Our modern business landscape is filled with constant change. Industry trends come and go, demand changes, and different brands take the lead. While the success of a business is never guaranteed, a comprehensive business plan can help you safeguard your company’s future.
Effective business plans act as frameworks for team decision-making. They also help you stay focused on your goals and core mission, even when large-scale change is needed. Plus, they can help you secure outside funding when you need it. Investors and lenders look to business plans to determine your company’s longevity and profitability.
In this article, we’ll discuss nine sections you can include in your business plan to help your team stay afloat, even during turbulent times.
1. Executive Summary
An executive summary is a one-page overview that begins every standard business plan. It gives your stakeholders a brief understanding of what they’ll find in your document. You can use this section to introduce your company, then highlight key points from the rest of your business plan.
While this step may seem superfluous, it can help busy teams get on the same page faster. When you share your business plan, not every team member will immediately have an hour to sit down and thoroughly read its contents. But with an executive summary, each person involved will instantly know the key takeaways. They’ll be on the same page with the rest of the stakeholders and already be on track to making better decisions.
An engaging, positive executive summary is also key for attracting investors. Write this section last to ensure you’re including the most powerful details for potential funders.
2. Company Description
Business plans must solidify what your business does and what sets it apart.
You can begin your company description by providing a general description of your business, including your:
● Business name
● Location, service area, and/or website
● Number of years in business
● Business category
● Legal structure (sole proprietorship, LLC, C corporation, etc.)
Then, give an overview of the types of products or services you provide. What problems do your offerings solve? Who are your ideal customers? Answering both of these questions will help your audience differentiate you from your competitors.
Your company description is also a great place to establish your business model, which tells your readers how you make money. In the brainstorming phase of creation, you can use a business model canvas to help you put together your thoughts and ideas to build your model. It can keep you and your team organized and on track when all the creativity is flowing. Even two brands with the same types of products can have two very different business models. For example, you can offer groceries via subscription (like HelloFresh) or retail (like grocery stores).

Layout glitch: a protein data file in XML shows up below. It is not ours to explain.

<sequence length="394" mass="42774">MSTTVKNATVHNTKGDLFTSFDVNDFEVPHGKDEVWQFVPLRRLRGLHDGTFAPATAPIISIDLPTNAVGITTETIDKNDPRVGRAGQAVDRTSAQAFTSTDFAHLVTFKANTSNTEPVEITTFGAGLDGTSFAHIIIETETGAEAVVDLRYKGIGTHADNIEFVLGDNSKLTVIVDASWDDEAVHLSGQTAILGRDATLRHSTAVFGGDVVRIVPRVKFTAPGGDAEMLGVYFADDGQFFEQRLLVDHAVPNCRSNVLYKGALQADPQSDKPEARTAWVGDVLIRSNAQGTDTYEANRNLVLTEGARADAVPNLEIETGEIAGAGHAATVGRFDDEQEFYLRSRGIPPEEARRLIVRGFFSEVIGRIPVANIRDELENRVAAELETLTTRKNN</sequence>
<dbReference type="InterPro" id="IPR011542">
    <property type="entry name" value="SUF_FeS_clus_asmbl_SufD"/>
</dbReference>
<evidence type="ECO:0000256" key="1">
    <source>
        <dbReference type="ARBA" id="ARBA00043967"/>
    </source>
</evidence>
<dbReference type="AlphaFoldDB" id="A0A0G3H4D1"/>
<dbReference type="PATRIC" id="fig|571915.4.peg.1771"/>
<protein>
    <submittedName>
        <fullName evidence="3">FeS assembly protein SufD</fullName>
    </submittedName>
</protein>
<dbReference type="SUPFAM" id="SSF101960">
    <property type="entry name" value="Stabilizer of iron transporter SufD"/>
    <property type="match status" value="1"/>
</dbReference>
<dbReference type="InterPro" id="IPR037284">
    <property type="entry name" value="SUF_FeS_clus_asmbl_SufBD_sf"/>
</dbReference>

Once your overview is complete, offer a clear statement or two about what gives your company the competitive edge. For example, if you created an app that has more freemium users than any of its competitors, this can be a huge opportunity for you to scale your profits in the future.
3. Market Analysis
If you want your business to survive long-term, you need a realistic understanding of your industry and your position within it. That’s why including a market analysis section is critical.
In this part of your business plan, identify trends in your industry. Is demand projected to increase or decrease? Who is driving this demand? Use charts and graphs to help your readers visualize the objective data you gather.
Your market analysis is also a great place to dive deeper into who your target market is — including their demographic, geographic, and psychographic information — and the makeup of your current customer base.
Then, analyze your competitors. Clarify what products and services they offer and how their niche markets compare to yours.
While it can be tempting to make your market analysis biased toward your brand, it’s important to be clear about what competitors do better than you. This can help your team know where they can improve, and identify areas where your business can excel.
4. Products and Services
When there’s more clarity about the products and services you offer, your team can better communicate to customers how your brand can solve their problems. Whether your marketing team is creating campaigns or your sales team is doing consultations, they’ll be able to send consistent messages.
Use this section to go into detail about each product or service, how it works, and who it’s for.
5. Management and Operations Structure
Recuperating from sudden events can be difficult with a disorganized business. But with an organized business — one with clear managers, roles, and responsibilities — your company can function like a well-oiled machine. Collaboration becomes easier, communication can flow efficiently, and each person is held accountable for doing their part.